Hereditarily finite sets

Hereditarily finite set

In mathematics, hereditarily finite sets are defined recursively as finite sets containing only hereditarily finite sets (with the empty set as a base case). Informally, a hereditarily finite set is a finite set, the members of which are also finite sets, as are the members of those, and so on.

They are constructed by the following rules:

The empty set is a hereditarily finite set.
If a1,...,ak are hereditarily finite, then so is {a1,...,ak}.

The set of all hereditarily finite sets is denoted Vω. If we denote P(S) for the power set of S, Vω can also be constructed by first taking the empty set written V0, then V1 = P(V0), V2 = P(V1),..., Vk = P(Vk−1),... Then

bigcup_{k=0}^{infty} V_k = V_omega.

The hereditarily finite sets are a subclass of the Von Neumann universe. They are a model of the axioms consisting of the axioms of set theory with the axiom of infinity replaced by its negation, thus proving that the axiom of infinity is not a consequence of the other axioms of set theory.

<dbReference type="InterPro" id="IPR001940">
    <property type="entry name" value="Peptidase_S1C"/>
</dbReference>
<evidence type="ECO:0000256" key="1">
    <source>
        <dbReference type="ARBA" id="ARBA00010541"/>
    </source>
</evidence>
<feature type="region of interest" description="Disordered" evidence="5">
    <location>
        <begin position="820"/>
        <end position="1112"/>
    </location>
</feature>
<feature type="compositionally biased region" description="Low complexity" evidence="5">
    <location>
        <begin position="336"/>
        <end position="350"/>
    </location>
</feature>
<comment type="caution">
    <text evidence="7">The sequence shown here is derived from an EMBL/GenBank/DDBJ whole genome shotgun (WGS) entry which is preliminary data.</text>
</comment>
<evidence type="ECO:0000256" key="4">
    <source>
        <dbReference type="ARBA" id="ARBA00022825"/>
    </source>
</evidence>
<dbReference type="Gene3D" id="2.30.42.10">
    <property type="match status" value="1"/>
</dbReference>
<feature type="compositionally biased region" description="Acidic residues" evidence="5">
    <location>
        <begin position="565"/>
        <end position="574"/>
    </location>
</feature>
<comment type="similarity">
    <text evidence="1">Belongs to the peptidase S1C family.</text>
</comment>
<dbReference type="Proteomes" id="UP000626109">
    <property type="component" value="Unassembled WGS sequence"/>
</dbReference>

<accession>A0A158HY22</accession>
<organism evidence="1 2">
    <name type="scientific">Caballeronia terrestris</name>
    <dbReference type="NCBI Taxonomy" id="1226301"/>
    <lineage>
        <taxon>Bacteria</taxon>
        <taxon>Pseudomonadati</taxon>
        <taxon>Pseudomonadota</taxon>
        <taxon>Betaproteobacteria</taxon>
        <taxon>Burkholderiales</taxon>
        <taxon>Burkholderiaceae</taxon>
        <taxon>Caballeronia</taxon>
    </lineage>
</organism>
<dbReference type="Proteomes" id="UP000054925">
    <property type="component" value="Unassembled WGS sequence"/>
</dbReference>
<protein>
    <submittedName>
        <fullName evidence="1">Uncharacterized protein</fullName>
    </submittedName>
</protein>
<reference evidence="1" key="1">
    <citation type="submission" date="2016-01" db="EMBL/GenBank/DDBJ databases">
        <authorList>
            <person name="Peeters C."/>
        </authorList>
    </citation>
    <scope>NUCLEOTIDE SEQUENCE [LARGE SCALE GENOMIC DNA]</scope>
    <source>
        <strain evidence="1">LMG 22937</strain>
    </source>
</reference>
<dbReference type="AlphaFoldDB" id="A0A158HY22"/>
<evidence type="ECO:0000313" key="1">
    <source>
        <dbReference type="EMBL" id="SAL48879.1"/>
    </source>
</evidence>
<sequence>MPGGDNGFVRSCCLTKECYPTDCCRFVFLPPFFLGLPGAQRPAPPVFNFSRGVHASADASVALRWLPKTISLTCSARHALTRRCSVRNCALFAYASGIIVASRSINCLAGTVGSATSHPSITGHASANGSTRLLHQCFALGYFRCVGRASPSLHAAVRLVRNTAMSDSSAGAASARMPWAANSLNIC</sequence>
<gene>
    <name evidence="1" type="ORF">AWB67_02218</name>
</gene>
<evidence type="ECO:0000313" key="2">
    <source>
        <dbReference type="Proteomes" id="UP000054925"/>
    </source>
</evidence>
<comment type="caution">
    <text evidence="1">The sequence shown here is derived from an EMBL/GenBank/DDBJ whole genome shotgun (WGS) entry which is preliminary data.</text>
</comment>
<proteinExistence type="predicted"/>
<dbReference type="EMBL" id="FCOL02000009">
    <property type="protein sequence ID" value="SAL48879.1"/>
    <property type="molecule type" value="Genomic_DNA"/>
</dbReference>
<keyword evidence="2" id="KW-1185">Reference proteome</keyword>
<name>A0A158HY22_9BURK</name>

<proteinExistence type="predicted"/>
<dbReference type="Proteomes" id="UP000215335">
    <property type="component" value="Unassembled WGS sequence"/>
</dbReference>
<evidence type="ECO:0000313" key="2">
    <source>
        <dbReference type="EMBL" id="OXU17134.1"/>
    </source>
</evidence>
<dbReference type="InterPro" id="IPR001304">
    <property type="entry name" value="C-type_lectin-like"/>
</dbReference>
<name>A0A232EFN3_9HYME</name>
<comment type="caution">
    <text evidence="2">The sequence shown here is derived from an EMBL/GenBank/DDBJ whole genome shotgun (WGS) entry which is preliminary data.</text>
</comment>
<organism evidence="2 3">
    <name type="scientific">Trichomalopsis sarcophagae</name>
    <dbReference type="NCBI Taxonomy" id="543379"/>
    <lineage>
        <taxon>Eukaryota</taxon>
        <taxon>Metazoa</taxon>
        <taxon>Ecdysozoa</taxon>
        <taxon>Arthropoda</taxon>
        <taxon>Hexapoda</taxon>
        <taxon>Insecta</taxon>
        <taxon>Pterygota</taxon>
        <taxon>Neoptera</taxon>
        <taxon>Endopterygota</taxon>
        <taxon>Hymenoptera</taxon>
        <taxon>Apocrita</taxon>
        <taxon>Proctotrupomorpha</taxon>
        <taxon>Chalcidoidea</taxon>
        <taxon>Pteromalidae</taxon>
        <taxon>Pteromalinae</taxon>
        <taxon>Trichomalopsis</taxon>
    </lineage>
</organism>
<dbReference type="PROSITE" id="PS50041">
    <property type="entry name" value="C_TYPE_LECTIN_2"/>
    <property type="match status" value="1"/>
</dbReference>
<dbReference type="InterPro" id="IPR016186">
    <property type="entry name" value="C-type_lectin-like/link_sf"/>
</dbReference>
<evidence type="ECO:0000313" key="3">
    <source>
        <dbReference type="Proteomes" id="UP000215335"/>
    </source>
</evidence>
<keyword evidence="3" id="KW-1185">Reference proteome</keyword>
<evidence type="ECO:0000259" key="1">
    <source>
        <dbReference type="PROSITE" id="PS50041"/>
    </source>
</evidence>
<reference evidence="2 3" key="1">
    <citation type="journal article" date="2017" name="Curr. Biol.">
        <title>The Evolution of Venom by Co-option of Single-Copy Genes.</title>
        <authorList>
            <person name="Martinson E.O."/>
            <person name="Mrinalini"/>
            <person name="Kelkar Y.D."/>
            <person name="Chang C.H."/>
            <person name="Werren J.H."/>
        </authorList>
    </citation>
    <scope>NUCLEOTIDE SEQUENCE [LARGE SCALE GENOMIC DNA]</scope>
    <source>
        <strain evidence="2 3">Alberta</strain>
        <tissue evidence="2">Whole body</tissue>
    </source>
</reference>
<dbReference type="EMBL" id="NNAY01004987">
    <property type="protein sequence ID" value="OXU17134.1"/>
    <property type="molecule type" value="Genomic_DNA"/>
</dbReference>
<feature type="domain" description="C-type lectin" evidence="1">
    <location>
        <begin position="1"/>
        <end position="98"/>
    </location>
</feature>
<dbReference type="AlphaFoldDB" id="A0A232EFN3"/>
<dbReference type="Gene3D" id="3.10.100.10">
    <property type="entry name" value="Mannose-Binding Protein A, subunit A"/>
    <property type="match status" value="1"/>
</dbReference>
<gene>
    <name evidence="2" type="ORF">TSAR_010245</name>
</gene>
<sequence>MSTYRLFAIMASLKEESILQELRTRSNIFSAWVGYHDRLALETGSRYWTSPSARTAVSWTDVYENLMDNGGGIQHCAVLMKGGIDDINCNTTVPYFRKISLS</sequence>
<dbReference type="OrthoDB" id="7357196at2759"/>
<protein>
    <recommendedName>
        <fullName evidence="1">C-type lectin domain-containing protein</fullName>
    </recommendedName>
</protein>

Notice that there are countably many hereditarily finite sets, since Vn is finite for any finite n (its cardinality is n−12, see tetration), and the union of countably many finite sets is countable.

Equivalently, a set is hereditarily finite if and only if its transitive closure is finite. Vω is also symbolized by H_{aleph_0}, meaning hereditarily of cardinality less than aleph_0. See also hereditarily countable set.

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